United 958 was flying from Chicago O’Hare to London Heathrow on Friday, June 12, when it had to divert to Goose Bay, Canada, due to a mechanical issue.
Fortunately, the plane landed and the passengers and crew are safe. The Daily Mail reports:
Hundreds of men, women and children have been abandoned at remote barracks in Canada for 20 hours so far after their United Airlines flight from Chicago to London made an emergency landing.
For those that don’t know, the town of Happy Valley – Goose Bay (population 7,500) is way out there. It’s part of Labrador in extreme eastern Canada. You’ve probably flown right over and never knew it. That’s because it’s the point at which you say good-bye to North America on your way to Europe and the first point you see on the way back.
The flight path from Flight Aware shows that United 958 actually returned to Goose Bay after having started across the Atlantic.
The passengers are safe, whether they are cozy is another matter. Again from The Daily Mail:
The passengers were apparently forced to sleep in uncomfortable beds with only two blankets and no heating at Goose Bay barracks on Friday night after landing due to a ‘fault’ with the aircraft.
They have reportedly been given only two meals, have had ‘no word at all’ from United Airlines – and two elderly passengers were even ‘dumped’ at the wrong part of the barracks and left overnight.
It was reported to be near freezing that night. It’s unclear why the barracks didn’t have heat, though it’s possible that “near freezing” is actually considered warm by the Canadian Forces who usually occupy the barracks. At any rate, let’s just hope that the blankets were issued by the troops and were not the United blankerchiefs from the plane — the ones that measure 2 feet by 4 feet and are roughly the thickness of gauze.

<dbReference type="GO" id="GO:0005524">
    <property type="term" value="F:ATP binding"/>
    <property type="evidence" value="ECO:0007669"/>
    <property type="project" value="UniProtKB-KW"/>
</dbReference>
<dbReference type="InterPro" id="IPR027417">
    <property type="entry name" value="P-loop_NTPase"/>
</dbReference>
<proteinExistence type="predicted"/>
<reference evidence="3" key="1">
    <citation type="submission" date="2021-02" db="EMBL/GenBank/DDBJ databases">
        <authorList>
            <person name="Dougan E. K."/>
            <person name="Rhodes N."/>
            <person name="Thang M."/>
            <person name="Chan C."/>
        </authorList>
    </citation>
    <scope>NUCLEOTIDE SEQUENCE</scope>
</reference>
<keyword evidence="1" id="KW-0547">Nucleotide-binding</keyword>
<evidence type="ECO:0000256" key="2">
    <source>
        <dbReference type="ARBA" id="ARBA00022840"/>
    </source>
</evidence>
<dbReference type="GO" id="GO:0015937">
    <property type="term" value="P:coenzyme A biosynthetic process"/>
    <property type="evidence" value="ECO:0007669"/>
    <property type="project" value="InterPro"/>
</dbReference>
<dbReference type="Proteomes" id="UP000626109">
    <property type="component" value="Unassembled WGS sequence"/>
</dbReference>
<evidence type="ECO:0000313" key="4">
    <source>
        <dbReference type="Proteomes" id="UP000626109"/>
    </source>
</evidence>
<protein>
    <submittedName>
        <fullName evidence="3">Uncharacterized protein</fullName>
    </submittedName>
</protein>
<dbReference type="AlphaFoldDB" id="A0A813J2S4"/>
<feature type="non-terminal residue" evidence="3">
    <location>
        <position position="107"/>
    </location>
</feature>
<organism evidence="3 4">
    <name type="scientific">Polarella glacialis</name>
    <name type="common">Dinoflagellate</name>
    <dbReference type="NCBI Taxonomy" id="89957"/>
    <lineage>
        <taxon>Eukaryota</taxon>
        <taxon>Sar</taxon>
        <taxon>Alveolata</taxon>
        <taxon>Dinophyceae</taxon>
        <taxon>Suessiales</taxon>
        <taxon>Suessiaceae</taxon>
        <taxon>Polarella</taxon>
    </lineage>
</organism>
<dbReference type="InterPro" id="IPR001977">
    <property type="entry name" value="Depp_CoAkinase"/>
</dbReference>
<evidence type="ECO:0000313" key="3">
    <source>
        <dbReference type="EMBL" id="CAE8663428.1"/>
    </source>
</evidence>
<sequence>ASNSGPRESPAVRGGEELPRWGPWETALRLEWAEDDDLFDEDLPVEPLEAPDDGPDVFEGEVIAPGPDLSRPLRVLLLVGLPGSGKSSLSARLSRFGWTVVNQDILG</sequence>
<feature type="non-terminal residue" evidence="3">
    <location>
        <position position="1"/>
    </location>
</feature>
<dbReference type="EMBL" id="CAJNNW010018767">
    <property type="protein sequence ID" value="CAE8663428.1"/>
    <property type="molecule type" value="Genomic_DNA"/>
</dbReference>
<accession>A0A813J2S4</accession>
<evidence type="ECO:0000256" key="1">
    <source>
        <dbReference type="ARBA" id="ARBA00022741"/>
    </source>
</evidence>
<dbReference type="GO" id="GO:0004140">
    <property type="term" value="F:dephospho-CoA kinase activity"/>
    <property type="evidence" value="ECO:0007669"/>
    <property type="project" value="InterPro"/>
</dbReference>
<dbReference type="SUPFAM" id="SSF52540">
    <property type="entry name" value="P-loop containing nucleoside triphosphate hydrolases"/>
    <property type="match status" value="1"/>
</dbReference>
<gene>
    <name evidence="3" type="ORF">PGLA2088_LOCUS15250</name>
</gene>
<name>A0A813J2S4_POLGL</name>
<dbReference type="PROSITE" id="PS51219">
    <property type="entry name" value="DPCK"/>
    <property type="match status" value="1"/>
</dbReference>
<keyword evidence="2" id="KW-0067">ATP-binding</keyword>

— Erica Keogan (@EricaKeogan) June 13, 2015
The diversion to Goose Bay in and of itself is not particularly newsworthy. Planes divert there all the time due to it’s proximity to the transatlantic flight paths. And of course, it’s better to divert there than end up in the drink. The issue here seems to be the way United handles mishaps these days.
But while the passengers remain hungry, cold and ‘confused’, the crew spent the night at a hotel in Newfoundland and Labrador, passenger Simon Millward told DailyMail.com from the barracks.
Well, that pretty much speaks for itself.
Anyway, United eventually responded on Twitter.
@SurrogateNerd The crew must rest in order to continue the flight. You can rest on board the aircraft knowing that they are in charge. ^CA
— United (@united) June 13, 2015
Continue the flight? That probably would have been nice. Nope, it was cancelled. Reports are that it was an issue with the rudder.
United opted to send a replacement plane from Newark to rescue the passengers. Except it was delayed nearly 5 hours due to a mechanical issue of it’s own. That should give these people a lot of confidence.
Like I say, diversions to Goose Bay aren’t that uncommon especially for United. It’s gotten to the point that Jeff Smisek should really consider adding Goose Bay to the route network given the number of United flights that stop there, particularly in the winter when the Boeing 757’s sometimes can’t carry sufficient fuel to make the return trip in one hop.
But until then, United will continue to outsource their customer service to the Canadian Forces. Don’t get me wrong, I’m sure they do a fine job, and in fact, reports indicate that their hospitality this time around was impeccable. It does make me wonder though what rate United has negotiated with the CFB for lodging.
Like I say, I’m glad that everyone is safe and sound.